Nikolay Suleimanov

From Infogalactic: the planetary knowledge core
Jump to: navigation, search
File:Robin Hood of Grozny.jpg
Suleimanov mugshot

Nikolay Suleimanov (Russian: Николай Сулейманов; born (1955-10-06)October 6, 1955 and reportedly killed December, 1994) nicknamed "Khoza" and "Ruslan", was one of the leaders of the Chechen mafia in Russia.[1]

Suleimanov came to Moscow in the early 1980s and helped Khozh-Ahmed Noukhaev and Movladi Atlangeriyev to set up the Chechen gangs there. By 1986 his group controlled Moscow's Southern River Port, the largest car market in the capital, and specialized in racketeering the "New Russian" class. Following a turf war in 1988-89 the Chechen alliance, nominally controlled by Musa the Older, managed to force some of the top rival criminal organizations completely out of the city and assume the dominant position in Moscow.[2] In 1990 he was sentenced to four years in prison, but was released two years later.[3]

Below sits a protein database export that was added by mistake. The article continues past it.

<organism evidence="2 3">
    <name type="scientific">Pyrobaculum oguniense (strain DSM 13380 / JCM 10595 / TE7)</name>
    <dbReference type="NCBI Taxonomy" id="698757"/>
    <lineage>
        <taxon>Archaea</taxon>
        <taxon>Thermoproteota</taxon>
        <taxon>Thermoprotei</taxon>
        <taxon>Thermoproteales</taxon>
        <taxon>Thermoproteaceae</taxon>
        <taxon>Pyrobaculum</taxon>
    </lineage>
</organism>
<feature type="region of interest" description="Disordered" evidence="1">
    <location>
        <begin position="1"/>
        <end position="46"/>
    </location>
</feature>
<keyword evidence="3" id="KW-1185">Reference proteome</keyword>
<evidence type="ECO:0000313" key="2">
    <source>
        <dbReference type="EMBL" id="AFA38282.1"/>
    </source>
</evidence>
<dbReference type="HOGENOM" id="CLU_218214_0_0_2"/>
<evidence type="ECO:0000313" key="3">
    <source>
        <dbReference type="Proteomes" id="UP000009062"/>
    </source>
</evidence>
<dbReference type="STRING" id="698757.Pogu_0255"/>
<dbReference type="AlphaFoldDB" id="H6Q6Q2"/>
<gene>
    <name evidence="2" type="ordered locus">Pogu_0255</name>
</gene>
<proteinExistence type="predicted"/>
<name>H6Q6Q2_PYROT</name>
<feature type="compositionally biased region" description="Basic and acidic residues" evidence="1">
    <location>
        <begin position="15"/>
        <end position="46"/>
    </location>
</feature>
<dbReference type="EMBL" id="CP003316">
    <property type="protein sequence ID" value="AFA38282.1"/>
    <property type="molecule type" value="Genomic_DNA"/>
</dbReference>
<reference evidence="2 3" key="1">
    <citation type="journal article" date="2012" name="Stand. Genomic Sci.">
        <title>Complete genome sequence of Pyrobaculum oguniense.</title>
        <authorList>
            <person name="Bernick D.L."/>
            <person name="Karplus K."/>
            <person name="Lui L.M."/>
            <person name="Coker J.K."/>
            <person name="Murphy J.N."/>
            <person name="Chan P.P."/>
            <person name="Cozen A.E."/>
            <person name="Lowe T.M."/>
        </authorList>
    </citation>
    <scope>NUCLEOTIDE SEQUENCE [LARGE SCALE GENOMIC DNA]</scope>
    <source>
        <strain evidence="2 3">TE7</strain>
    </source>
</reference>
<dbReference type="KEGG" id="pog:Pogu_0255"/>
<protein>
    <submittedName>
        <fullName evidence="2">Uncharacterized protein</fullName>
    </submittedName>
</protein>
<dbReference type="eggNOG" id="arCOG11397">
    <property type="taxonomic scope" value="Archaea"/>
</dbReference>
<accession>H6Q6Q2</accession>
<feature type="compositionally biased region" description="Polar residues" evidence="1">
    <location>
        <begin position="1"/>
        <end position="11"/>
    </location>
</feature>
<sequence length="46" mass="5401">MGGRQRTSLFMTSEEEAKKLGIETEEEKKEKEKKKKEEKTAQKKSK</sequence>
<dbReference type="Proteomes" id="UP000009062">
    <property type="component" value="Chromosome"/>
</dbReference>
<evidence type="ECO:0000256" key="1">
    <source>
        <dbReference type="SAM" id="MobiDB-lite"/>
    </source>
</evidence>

In 1993 he went with his men to Chechnya, where he was joined by the charismatic gangster-turned-militant Ruslan Labazanov and took part in a coup attempt against the Chechen President Dzhokhar Dudayev, demanding his resignation. After having been seriously wounded during a demonstration-turned-shootout in the center of Grozny and taken into Dudayev's government custody, Suleymanov left the separatist republic and returned to Moscow.[4]

"Khoza" was reportedly killed in December 1994, shortly before the outbreak of First Chechen War, shot dead at one of his businesses, the 7th Car Service Station in Moscow, by a contract killer sent by the Russian Mafia. His position was taken over by "Aslan" and "Lechi the Beard".[2] It was one of the series of high-profile gangland murders that marked the beginning of another turn of major mafiya bloodletting in 1995-1996.


  1. So Who are the Russian Mafia?, BBC Online Network, April 1, 1998
  2. 2.0 2.1 Phil Williams, Russian Organized Crime: The New Threat?
  3. Vadim Volkov, 'Violent Entrepreneurs: The Use of Force in the Making of Russian Capitalism, p.32
  4. RFE/RL research report: weekly analyses from the RFE/RL Research Institute, Volume 3, p. 59